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Ian Cheeseman: Forever Blue

After a two week break in the Premier League, which seemed utterly pointless because the vast majority of International games were friendlies, City resumed with one of the biggest games of the season, so far, against one of their title rivals Arsenal.

Before the match, manager Pep Guardiola and key midfielder Rodri asked the fans to create an intimidating atmosphere, to help them to beat the Gunners. Presumably they’re unaware of the direction the club are going in these days, with an ever-increasing number of “bucket list” customers who are attracted to the club purely because of the amazing current success and the World famous players they have on the pitch these days.

Before kickoff, the club orchestrated the unveiling of a huge banner, as the teams entered the field. It said, “I’ll follow you everywhere” across two tiers and the whole length of the East Stand. I’m sure the football tourists, who were in that stand, wouldn’t have been happy that their photo op of the players coming out was ruined.

Meanwhile, behind the goal in the South Stand, where the most vociferous supporters are generally based, the fan’s revealed their own banner which read, “Record profits but record prices, stop exploiting our loyalty”, protesting about ticket price increases. It was quickly taken down by stewards because, “it covered the advertising”.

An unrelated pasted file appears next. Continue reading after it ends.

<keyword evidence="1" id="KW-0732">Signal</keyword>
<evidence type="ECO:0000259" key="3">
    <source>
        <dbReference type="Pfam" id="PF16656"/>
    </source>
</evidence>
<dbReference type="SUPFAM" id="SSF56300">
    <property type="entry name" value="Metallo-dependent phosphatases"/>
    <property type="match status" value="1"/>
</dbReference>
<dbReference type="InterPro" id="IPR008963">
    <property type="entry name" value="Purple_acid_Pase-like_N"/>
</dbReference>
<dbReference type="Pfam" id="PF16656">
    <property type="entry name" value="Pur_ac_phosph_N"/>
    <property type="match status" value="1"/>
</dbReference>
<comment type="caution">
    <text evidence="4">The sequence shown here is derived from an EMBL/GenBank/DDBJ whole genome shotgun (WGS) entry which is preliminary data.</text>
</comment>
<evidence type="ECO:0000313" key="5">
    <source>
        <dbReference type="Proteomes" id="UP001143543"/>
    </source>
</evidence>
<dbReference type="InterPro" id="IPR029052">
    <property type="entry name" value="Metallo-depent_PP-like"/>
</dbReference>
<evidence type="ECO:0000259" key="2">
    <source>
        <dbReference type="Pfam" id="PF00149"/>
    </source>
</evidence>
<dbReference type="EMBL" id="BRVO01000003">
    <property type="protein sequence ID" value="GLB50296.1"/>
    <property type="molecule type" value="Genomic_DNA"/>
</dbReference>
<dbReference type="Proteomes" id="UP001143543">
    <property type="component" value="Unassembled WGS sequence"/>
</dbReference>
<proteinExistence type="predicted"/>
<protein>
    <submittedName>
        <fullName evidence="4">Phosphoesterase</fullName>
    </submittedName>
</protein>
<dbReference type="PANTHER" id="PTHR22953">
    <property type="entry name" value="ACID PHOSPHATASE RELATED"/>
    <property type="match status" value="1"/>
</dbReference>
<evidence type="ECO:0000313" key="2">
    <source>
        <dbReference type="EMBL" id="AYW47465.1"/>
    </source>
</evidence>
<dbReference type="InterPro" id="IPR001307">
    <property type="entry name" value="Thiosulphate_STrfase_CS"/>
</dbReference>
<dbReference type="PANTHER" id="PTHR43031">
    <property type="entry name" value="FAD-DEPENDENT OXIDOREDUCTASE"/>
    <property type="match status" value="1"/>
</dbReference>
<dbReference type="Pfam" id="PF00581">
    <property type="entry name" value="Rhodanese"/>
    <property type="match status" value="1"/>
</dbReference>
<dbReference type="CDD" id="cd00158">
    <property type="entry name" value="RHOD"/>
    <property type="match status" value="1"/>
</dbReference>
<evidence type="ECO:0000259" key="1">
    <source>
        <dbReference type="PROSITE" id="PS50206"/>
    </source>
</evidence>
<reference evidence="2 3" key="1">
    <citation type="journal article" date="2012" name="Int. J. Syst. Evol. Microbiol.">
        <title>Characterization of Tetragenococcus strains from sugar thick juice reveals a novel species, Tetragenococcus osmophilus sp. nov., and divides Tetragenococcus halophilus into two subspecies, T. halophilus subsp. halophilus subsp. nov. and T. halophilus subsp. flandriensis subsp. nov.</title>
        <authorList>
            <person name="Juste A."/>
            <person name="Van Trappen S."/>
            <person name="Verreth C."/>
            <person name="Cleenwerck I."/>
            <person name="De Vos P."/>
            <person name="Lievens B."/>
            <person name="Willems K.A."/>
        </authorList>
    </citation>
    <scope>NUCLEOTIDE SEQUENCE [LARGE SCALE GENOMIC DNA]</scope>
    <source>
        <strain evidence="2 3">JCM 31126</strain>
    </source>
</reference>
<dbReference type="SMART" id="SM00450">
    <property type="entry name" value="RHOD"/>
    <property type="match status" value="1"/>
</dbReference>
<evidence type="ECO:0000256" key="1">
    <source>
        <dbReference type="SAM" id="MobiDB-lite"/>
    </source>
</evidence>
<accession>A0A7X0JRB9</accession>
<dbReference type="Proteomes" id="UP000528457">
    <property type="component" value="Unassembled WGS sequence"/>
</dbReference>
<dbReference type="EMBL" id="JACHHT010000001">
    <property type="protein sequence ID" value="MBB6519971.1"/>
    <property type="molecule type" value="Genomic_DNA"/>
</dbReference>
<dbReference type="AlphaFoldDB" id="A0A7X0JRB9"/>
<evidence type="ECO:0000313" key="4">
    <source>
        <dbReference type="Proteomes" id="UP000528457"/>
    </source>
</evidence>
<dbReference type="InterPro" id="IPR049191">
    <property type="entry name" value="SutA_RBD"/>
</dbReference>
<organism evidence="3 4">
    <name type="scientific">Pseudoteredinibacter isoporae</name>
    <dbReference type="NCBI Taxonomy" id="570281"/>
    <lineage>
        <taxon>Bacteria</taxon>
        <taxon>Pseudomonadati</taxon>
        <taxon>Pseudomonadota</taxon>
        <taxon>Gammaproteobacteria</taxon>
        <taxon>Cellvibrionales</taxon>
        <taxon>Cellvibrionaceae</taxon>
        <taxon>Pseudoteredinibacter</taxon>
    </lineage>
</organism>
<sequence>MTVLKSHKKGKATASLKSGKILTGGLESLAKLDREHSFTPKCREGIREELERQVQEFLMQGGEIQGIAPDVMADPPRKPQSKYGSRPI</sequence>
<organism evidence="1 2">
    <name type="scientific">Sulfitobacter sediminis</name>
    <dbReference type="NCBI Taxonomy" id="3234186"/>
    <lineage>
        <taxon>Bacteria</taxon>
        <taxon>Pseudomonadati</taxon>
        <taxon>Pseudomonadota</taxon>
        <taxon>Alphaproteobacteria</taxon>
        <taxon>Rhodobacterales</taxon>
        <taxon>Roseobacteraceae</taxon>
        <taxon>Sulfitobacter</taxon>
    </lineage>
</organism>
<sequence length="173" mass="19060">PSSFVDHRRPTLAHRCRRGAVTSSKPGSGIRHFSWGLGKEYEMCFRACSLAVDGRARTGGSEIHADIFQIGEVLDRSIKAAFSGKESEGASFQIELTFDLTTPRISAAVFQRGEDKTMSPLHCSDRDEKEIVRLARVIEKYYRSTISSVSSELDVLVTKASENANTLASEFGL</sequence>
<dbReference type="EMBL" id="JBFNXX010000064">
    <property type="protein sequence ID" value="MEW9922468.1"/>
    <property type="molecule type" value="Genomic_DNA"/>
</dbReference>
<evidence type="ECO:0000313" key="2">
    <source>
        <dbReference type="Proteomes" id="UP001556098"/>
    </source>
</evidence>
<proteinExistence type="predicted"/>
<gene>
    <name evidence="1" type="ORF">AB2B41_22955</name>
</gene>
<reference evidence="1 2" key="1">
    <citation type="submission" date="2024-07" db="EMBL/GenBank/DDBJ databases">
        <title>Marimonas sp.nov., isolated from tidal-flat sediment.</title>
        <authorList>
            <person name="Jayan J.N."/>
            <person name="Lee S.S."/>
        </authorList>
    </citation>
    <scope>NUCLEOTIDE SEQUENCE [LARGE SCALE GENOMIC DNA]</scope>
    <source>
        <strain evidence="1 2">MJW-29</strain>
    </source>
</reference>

Is it any wonder that the atmosphere, that Guardiola and Rodri had hoped, for was underwhelming? The customers that modern football craves, who are prepared to pay higher one-off ticket prices and always include a visit to the merchandise outlets before the game, are non-partisan. They’re not bothered who wins. Some of the lifelong fans are disgruntled about being undervalued, constantly having their view blocked by the selfie obsessed.

They’re put off attending because of increasing parking restrictions and ever increasing costs of parking. They are finding it hard getting to and from the game due to an under supply of public transport. I know many who have either given up or are considering becoming armchair fans. They’ll be replaced by more football tourists.

Things will get even more challenging when the new Co-op Live Arena potentially adds another 20K people to the transport and parking problems. The club is building an extension which will add another 6K to capacity, plus a hotel. That is bound to add even more to these issues.

On the field, the game between City and Arsenal was a stalemate. There were very few shots on goal by either team and most people I spoke to, as they headed home, felt flat. City have ambitions to repeat their amazing Treble success of last season. They have big challenges to come. The day before the game I was sat just a couple of yards away from the five trophies, proudly on display at the Official Supporters Club 75th anniversary dinner, that Pep’s team won in 2023. Will they repeat that amazing feat?

As I write this, City face Aston Villa on Wednesday and have trips to Crystal Palace in the Premier League, Real Madrid in the Champions League and an FA Cup semi-final at Wembley against Chelsea on the horizon. The Blues are only three points behind Liverpool in the title race with nine games to go.

In so many ways, it feels like City are at the cross roads both on and off the field. Still hovering in the background are the 115 Premier League charges that the club is strenuously denying. No-one is certain how that will end, just as no-one knows which trophies, if any, City will win this season. The coming months are going to be fascinating. One way and another, on and off the field, it feels like big changes are coming. One constant remains though, It’s Great to be a Blue!

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